Day 1

You’re up early to wave your wife off. You’ve carried her suitcase to the waiting Lyft, now back for a coffee and check of the work email.

Modern tech means that you’re never really apart. At least not for very long. You can share the ride to the airport, the breakfast, and then the boarding.

Work takes over and you lose track of her somewhere over the flyover states. Once more, paying employment gets in the way of what’s important.

You’re still there, though, at your desk, as she checks into her room. She sends pictures and you return with pics of the dogs she saw less than 12 hours ago. You make a quick, uninspiring dinner, walk the dogs, then back to your work desk. This, you think, is the advantage of working from home. Why sit on the sofa when you can be working on files at your desk? But you’re not a good liar, even to yourself.

Later, sleep comes hard. Every sound keeps you awake. You realize that you’re missing the white noise of the fan your wife has on at night. But you’re too stubborn to use it as you complain about it every third or fourth day. So you lie awake, every twitch and itch of the dogs registering in your increasingly frazzled brain.

Day 2

The morning comes too soon. It unravels much like the first, except your wife is sending you cool pictures of a city you’re not visiting.

Work piles up. You bat it away like you’re at a picnic and each email is an angry wasp. You decide that’s either the perfect analogy or makes no sense at all.

Still, you have nothing better to do because your wife is having fun in the Deep South, your son is doing whatever young people do now on computers, and the dogs don’t mind where they sleep. So, you can really get into those projects.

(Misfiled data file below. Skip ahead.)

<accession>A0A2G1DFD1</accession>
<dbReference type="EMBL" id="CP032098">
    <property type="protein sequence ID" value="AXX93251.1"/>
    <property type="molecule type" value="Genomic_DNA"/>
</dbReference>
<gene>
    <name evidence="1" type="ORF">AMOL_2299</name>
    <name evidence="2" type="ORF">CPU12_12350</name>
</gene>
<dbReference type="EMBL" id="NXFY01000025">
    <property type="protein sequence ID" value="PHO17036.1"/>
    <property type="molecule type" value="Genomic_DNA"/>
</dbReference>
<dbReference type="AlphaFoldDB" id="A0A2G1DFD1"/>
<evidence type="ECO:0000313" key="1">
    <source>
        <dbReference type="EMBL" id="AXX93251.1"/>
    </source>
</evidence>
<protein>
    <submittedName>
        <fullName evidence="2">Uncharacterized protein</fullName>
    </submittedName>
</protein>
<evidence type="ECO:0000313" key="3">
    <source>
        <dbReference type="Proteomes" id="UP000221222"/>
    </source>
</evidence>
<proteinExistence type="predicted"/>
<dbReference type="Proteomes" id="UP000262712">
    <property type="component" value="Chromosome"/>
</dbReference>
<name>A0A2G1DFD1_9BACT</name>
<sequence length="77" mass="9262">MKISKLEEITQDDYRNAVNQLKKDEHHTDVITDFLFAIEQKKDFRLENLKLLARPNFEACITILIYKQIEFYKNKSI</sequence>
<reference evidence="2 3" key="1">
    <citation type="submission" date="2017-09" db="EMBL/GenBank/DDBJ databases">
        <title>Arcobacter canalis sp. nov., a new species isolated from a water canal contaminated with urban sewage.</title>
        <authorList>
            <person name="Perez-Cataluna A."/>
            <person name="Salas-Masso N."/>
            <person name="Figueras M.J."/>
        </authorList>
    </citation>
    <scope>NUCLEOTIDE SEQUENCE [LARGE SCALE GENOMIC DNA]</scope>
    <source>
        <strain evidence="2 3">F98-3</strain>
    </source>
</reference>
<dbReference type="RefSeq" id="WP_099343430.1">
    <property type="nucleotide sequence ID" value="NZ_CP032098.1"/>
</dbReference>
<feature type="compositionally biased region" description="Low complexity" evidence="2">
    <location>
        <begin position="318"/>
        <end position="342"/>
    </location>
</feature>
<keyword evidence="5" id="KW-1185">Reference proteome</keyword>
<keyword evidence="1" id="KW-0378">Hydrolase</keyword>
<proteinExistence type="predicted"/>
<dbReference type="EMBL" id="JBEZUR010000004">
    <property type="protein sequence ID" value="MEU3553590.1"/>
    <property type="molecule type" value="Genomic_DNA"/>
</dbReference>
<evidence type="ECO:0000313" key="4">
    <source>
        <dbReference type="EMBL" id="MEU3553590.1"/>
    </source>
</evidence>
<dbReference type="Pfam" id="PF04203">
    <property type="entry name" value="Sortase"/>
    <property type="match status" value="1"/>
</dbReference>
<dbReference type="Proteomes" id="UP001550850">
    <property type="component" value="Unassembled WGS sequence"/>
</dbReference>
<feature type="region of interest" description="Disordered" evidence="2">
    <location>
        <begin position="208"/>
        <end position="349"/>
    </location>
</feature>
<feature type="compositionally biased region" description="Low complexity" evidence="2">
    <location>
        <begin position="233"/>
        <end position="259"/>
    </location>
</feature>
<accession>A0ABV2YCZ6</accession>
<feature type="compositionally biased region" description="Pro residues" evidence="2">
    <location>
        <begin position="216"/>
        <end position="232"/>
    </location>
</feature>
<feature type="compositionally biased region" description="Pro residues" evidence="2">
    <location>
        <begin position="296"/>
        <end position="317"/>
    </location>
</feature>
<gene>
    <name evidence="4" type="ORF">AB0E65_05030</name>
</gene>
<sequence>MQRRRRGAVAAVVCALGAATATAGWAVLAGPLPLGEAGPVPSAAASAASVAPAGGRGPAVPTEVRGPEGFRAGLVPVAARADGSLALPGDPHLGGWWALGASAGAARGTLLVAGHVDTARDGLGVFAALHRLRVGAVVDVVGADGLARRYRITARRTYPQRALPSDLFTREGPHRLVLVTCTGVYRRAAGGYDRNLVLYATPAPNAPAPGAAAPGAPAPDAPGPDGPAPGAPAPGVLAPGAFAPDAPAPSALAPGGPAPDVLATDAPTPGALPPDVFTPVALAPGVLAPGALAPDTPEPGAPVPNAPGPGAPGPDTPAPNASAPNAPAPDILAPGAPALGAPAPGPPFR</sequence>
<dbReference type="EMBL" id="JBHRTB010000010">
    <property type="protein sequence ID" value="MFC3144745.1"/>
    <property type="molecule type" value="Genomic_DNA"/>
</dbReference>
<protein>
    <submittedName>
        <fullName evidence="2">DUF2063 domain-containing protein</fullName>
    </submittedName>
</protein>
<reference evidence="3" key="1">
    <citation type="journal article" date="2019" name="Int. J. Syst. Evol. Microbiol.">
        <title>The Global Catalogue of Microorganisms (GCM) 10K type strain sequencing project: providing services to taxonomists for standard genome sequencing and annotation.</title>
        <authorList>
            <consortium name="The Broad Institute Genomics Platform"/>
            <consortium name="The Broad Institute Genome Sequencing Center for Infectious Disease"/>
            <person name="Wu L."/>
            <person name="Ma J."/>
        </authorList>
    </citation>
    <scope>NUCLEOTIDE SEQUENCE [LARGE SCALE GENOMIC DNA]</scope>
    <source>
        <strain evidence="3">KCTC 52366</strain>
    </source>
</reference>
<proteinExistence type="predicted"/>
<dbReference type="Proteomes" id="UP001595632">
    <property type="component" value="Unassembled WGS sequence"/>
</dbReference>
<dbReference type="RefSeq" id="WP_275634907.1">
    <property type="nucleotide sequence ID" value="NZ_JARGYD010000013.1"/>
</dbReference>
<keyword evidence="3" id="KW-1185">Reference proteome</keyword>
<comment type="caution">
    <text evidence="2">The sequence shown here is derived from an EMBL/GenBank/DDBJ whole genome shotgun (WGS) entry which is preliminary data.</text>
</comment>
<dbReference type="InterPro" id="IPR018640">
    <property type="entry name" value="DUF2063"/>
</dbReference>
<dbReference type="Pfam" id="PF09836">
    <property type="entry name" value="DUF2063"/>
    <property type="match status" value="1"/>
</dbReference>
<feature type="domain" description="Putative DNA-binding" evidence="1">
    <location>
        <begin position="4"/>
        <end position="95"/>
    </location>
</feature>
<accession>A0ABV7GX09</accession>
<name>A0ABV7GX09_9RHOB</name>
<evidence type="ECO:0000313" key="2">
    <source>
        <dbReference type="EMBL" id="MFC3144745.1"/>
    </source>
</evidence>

Yay.

9.30pm, you quit for the day, shower, shave, and head to the bed. You sleep on your wife’s side, not out of some weird-and-or-romantic yearning but because the dogs have now laid a firm claim to what you always used to think was your side of the bed.

You are able to reach the fan though, and you turn it on. You promise yourself that you won’t tell your wife that you caved in. Your lying has not improved. You do, however, drop off to sleep almost instantly. Which is a weird coincidence.

Day 3

You wake at 5.30am for no apparent reason. You spend an hour reading Twitter, which is full of videos of CNN reporters not assaulting White House interns. You flick through quickly, looking for the dog pictures.

Somewhere more interesting than your home office, your wife is receiving an award. You are working in flipflops and leisure-wear covered in dog hair. You haveat least combed your hair, but only if your fingers actually count as a comb.

She sends photos and you’re proud of her. She’s then off to drink, eat ice cream, and do a guided tour of Haunted Savannah with her friends. You celebrate finishing a batch of copyediting by making a pot of that nice tea you bought.

You have to get out the house. You decide you’re going out to eat dinner. The boy-child will gladly accompany you as it’s a free meal. The dogs will enjoy having their choice of cushion to snore on without being made angry by every little thing on the television.

It’s a win-win for everyone.

You sleep just fine now. You have this sleep thing perfected. Good job.

Day 4

Your wife is returning home this evening. So, no, not a week. But almost a week. Four working days. Why nit-pick? Because this is the internet, silly.

She spends the morning exploring Savannah and sharing it with you via text messages. You love the photos she sends but you’re much more excited that she’s coming home. As you think of it, you remember that you’re supposed to be slow-cooking some pork for dinner. So maybe you should stop writing this nonsense and go cook some pork, dummy.

 

 

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